Compiled code

Compiled C code can be used in several places in Brian to get speed improvements in cases where performance is the most important factor.


Weave is a SciPy module that allows the use of inlined C++ code. Brian by default doesn’t use any C++ optimisations for maximum compatibility across platforms, but you can enable several optimised versions of Brian objects and functions by enabling weave compilation. See Preferences for more information.

See also Vectorisation for some information on writing your own inlined C++ code using Weave.

C++ objects

For maximum compatibility, Brian works with pure Python only. However, as well as the optional weave optimisations, there are also objects can run with a pure C++ version for a considerable speedup. For this to work, you need a copy of the gcc compiler installed (either on Linux, Mac or through cygwin on Windows) to build them. During installation (via easy_install, pip or with python install), two objects are compiled automatically: brian.utils.fastexp.fastexp (providing a fast, approximate exponential function) and brian.utils.ccircular.ccircular (a circular array data structure). If the compilation fails, a warning message will be displayed and the pure Python versions used instead.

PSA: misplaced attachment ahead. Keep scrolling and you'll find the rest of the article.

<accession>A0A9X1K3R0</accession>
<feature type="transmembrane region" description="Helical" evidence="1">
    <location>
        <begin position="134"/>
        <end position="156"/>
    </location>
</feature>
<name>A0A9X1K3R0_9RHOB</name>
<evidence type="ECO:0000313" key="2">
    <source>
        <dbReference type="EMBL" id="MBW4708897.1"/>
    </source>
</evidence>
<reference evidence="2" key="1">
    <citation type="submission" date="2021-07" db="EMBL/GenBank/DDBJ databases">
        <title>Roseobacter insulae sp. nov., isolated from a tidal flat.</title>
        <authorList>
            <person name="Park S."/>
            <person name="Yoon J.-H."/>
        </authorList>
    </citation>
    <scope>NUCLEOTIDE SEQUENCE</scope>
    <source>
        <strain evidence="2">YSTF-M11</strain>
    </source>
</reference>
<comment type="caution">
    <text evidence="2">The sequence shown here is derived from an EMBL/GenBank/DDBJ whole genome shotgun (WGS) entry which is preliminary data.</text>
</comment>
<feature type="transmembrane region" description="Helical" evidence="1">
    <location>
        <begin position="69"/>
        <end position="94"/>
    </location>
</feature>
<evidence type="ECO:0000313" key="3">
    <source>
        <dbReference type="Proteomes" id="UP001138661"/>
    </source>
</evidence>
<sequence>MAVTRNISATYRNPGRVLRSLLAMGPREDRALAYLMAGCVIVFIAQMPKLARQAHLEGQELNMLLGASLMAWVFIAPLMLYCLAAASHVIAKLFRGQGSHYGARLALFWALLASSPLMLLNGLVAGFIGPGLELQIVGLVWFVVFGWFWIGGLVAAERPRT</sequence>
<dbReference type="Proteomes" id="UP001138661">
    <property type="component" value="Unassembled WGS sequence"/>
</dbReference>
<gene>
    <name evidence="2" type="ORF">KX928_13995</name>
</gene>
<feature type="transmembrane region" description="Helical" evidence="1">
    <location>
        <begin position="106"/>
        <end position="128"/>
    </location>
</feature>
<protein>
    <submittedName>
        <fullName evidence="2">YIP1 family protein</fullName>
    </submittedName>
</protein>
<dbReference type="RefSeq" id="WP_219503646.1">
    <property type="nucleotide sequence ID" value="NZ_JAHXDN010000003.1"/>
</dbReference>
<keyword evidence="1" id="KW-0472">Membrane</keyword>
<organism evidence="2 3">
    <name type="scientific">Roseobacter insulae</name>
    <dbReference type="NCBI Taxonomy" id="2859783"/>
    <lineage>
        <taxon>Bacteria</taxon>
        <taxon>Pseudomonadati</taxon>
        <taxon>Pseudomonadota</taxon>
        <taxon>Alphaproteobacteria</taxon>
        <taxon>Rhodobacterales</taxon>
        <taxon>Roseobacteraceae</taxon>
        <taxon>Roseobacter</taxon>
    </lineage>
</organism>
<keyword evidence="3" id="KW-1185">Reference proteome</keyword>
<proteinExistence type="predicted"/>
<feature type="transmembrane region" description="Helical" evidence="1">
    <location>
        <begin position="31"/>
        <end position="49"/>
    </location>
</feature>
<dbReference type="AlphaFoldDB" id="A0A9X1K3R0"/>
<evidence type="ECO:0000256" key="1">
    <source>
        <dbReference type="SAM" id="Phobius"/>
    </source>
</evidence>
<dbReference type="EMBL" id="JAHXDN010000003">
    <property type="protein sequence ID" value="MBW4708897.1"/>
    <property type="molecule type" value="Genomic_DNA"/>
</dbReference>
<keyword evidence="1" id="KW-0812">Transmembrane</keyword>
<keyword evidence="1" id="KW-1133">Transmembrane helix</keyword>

In addition, it is possible to compile a C++ version of a more recent datastructure underlying the Synapses object, the SpikeQueue. To compile this object, follow these instructions:

In a command prompt or shell window, go to the directory where Brian is installed. On Windows this will probably be C:\Python27\lib\site-packages\brian. Now go to the experimental/cspikequeue folder. If you’re on Linux (and this may also work for Mac) run the command python build_ext --inplace. If you’re on Windows you’ll need to have cygwin with gcc installed, and then you run build_ext --inplace -c mingw32 instead. You should see some compilation, possibly with some warnings but no errors.

If all works OK, you should see a UserWarning when importing Brian. You can uninstall (and effectively switch off) the use of the C++ SpikeQueue by removing the *.so file in the experimental/cspikequeue/ directory. Repeating the steps above (i.e. recompiling the object) will re-enable the C SpikeQueue.

The same steps can also be used for compiling the ccircular or fastexp if they were not already compiled automatically during installation, just navigate to the respective directory.

Automatically generated C code

There is an experimental module for automatic generation of C code, see Code generation.